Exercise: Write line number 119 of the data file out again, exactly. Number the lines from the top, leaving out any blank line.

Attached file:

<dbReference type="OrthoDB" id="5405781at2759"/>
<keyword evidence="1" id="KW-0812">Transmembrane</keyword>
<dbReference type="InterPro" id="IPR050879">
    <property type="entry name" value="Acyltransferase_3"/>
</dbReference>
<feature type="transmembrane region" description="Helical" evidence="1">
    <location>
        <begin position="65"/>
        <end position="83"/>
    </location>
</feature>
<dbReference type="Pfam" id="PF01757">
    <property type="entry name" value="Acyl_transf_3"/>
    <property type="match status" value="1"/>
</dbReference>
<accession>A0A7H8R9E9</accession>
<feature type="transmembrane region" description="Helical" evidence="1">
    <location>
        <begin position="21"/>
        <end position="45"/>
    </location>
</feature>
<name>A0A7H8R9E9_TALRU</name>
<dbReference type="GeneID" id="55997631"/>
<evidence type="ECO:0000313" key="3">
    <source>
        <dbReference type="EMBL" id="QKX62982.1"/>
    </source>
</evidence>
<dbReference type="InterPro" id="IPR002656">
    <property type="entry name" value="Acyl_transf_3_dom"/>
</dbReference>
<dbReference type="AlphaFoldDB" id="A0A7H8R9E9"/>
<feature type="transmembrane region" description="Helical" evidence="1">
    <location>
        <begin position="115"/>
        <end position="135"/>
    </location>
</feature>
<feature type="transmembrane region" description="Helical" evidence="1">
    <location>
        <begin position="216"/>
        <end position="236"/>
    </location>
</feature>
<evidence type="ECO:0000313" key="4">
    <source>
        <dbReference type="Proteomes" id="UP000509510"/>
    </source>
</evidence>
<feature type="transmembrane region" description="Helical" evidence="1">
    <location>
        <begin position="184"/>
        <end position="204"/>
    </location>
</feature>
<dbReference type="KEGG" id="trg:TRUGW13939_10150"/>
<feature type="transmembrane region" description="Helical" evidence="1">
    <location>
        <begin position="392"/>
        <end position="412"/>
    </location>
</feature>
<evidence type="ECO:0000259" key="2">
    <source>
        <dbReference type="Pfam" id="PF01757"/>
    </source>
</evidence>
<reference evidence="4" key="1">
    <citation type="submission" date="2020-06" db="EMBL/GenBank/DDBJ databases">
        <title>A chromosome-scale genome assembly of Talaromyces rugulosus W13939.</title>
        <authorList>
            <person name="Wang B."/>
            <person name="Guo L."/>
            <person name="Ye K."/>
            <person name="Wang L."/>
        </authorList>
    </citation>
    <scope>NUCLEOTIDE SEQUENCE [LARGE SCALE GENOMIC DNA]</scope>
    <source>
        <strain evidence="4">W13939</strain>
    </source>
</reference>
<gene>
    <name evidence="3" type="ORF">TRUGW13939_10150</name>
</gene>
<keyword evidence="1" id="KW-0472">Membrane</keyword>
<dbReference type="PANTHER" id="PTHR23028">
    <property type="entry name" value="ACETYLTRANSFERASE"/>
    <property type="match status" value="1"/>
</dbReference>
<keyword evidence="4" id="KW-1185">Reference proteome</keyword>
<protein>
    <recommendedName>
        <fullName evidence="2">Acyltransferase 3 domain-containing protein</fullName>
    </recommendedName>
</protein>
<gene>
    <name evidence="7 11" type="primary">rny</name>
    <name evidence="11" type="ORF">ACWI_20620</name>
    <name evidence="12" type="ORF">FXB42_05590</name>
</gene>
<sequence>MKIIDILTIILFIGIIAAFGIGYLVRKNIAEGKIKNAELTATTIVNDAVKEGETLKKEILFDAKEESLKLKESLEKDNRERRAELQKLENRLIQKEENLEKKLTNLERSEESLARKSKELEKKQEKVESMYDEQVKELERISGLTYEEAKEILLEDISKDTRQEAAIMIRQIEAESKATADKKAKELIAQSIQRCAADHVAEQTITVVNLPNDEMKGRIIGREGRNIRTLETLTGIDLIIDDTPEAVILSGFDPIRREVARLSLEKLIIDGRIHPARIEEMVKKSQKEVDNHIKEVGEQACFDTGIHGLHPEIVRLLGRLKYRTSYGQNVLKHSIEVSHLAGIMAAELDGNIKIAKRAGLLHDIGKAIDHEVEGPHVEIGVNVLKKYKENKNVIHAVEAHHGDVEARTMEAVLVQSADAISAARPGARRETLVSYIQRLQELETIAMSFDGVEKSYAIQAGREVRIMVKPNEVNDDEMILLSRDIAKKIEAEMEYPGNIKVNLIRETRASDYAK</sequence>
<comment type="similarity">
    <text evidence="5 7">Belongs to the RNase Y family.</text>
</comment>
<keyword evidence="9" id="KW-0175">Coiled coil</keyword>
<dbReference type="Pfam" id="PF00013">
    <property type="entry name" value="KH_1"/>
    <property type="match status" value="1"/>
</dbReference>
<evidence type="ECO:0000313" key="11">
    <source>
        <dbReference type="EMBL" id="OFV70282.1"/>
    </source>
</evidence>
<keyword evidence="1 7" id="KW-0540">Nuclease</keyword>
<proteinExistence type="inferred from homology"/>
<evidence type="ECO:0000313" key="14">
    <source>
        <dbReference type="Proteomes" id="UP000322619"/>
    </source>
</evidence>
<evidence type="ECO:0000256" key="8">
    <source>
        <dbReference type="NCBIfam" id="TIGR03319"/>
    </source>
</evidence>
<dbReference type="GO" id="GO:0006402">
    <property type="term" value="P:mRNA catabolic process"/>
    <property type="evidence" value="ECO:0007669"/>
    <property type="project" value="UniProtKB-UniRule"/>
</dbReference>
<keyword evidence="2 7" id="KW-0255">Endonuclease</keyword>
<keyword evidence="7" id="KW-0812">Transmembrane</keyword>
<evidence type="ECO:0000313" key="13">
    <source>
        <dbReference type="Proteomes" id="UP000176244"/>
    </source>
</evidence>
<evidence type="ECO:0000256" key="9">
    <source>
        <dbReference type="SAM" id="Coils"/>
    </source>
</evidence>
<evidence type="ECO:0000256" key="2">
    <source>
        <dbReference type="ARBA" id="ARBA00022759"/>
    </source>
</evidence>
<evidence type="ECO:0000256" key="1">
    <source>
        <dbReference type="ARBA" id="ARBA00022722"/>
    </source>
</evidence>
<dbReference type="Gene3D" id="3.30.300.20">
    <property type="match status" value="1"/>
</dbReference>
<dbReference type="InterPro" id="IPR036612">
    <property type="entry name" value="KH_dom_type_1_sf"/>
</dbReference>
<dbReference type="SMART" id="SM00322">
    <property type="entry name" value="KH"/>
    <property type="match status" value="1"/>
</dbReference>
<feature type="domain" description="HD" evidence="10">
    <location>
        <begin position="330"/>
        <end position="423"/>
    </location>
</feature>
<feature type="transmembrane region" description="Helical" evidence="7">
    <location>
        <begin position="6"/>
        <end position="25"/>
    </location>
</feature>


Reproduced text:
<evidence type="ECO:0000313" key="14">